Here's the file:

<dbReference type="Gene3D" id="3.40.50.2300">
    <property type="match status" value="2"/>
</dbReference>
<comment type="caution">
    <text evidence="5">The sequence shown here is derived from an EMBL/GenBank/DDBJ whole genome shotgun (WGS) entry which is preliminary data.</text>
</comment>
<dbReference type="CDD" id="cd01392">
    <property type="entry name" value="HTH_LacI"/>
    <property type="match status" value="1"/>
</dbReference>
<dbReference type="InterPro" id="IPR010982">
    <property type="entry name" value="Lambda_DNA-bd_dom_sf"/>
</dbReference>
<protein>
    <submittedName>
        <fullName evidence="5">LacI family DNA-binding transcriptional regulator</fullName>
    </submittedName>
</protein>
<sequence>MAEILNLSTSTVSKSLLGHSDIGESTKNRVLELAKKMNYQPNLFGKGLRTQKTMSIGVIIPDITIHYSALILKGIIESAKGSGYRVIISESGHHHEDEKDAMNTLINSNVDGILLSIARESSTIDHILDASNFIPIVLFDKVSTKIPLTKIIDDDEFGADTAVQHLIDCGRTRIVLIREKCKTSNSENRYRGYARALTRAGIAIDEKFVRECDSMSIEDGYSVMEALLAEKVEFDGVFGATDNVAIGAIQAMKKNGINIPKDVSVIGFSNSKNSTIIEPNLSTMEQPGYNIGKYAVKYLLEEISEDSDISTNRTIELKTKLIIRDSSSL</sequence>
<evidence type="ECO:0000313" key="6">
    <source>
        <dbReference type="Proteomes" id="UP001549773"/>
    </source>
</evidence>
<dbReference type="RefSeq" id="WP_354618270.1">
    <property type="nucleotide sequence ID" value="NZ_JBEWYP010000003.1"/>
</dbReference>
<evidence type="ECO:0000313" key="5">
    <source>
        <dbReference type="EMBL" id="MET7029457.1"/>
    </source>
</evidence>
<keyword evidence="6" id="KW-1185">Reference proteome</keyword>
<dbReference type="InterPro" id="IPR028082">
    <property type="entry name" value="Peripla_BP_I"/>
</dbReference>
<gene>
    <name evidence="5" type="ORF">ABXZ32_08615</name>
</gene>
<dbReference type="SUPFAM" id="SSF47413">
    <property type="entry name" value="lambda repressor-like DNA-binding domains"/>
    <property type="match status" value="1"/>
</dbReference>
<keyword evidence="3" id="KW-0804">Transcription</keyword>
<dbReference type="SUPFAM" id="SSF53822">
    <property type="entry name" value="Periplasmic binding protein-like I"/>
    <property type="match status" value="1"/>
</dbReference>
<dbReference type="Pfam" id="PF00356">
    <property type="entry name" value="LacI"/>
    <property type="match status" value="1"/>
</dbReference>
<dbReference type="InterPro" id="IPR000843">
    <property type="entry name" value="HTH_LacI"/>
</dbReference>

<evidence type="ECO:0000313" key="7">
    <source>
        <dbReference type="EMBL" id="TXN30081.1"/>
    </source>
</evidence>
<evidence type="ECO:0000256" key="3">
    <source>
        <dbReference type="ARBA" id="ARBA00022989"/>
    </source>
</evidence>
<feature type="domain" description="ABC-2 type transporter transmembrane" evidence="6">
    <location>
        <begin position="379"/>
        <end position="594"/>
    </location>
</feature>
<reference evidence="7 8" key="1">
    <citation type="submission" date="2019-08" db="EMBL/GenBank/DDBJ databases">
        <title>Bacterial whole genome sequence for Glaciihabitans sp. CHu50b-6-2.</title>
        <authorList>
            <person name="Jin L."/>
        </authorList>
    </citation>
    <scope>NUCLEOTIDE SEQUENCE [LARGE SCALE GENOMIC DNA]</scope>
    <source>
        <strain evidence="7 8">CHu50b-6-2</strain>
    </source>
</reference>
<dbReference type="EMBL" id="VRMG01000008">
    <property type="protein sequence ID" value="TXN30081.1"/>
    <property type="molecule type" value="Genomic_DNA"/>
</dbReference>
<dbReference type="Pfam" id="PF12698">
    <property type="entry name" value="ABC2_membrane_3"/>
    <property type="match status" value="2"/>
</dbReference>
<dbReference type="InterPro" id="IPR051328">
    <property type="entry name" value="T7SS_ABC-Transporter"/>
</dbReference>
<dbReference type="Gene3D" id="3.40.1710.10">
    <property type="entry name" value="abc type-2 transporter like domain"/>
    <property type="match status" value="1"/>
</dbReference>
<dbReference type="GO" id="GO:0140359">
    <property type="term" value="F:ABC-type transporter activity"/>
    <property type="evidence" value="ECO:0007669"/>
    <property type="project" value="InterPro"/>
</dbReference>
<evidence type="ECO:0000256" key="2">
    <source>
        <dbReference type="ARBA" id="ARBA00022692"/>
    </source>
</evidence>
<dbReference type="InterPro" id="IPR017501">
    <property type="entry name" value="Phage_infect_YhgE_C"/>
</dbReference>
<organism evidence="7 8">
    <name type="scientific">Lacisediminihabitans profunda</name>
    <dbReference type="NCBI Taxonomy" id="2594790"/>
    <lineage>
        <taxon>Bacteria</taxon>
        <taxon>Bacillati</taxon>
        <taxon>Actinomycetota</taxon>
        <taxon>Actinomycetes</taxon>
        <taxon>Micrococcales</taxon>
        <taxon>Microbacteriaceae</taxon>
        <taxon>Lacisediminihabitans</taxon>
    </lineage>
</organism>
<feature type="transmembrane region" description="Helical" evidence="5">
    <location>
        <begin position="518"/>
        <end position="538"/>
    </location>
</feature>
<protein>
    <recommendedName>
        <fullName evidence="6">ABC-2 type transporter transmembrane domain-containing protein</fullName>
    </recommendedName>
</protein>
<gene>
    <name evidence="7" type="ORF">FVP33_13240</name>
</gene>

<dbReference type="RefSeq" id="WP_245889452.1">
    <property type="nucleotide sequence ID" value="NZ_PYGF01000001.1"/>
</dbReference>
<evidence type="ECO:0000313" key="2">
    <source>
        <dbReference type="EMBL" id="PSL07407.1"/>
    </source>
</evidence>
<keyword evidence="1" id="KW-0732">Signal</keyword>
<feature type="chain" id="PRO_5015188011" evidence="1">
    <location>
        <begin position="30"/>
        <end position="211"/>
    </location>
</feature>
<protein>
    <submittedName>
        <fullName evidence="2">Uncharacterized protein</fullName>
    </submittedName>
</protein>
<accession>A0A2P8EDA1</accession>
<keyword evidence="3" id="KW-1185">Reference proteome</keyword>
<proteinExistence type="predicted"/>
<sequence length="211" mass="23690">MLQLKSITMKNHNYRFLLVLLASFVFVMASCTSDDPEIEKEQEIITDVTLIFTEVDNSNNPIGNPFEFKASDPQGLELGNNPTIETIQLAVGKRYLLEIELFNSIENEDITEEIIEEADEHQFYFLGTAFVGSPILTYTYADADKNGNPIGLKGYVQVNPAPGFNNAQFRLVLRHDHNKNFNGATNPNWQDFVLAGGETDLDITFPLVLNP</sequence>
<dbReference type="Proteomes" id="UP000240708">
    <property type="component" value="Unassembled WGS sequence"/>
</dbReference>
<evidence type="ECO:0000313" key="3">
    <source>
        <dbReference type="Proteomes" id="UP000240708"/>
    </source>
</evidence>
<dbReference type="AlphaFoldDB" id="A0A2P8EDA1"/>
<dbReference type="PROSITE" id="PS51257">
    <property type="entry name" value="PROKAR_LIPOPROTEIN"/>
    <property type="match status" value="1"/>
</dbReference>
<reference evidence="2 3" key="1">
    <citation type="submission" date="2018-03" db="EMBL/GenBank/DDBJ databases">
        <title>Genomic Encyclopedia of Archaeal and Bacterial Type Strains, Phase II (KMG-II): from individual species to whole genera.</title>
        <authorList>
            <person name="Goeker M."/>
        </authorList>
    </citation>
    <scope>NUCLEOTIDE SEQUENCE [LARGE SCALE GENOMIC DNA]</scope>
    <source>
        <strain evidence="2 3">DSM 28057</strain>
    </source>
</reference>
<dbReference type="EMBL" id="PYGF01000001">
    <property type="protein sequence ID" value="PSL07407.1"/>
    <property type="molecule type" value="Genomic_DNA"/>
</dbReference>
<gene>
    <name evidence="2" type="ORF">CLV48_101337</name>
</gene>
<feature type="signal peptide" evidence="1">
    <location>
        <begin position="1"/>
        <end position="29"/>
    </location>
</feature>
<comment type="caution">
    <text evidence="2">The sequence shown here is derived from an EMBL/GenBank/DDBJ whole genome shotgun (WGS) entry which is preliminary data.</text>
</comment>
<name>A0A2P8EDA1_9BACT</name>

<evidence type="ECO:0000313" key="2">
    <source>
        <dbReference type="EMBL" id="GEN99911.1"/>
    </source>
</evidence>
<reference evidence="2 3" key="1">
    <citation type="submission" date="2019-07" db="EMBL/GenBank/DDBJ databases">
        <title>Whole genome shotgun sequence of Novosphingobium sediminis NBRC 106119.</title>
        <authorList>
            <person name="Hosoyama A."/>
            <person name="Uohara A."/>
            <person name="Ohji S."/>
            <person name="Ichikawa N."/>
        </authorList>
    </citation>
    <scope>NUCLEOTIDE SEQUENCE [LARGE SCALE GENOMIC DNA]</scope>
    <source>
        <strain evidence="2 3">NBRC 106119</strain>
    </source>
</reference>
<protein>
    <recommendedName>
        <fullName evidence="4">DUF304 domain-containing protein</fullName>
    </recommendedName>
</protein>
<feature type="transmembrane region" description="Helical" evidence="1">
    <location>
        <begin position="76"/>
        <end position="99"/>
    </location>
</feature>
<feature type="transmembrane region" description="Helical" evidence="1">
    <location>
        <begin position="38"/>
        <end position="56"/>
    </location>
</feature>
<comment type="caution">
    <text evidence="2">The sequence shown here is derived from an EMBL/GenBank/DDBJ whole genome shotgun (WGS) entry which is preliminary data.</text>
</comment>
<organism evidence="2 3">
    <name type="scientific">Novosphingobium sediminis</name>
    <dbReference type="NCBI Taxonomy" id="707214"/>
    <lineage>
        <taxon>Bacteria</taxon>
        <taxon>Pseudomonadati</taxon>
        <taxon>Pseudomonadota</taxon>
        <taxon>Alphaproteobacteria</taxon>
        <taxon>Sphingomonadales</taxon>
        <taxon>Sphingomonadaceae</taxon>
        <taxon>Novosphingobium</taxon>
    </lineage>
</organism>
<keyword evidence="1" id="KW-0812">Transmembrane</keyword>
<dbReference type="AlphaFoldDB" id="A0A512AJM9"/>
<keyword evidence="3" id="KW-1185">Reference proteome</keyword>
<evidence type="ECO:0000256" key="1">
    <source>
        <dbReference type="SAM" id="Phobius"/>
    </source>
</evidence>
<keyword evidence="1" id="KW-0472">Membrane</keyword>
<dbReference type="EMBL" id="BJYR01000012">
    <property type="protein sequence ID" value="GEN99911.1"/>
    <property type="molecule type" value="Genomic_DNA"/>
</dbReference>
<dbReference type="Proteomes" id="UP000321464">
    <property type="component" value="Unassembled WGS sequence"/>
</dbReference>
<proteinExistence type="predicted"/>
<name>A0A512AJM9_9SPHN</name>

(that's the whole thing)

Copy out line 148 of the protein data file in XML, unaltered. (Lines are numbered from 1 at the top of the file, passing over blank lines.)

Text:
<feature type="chain" id="PRO_5015188011" evidence="1">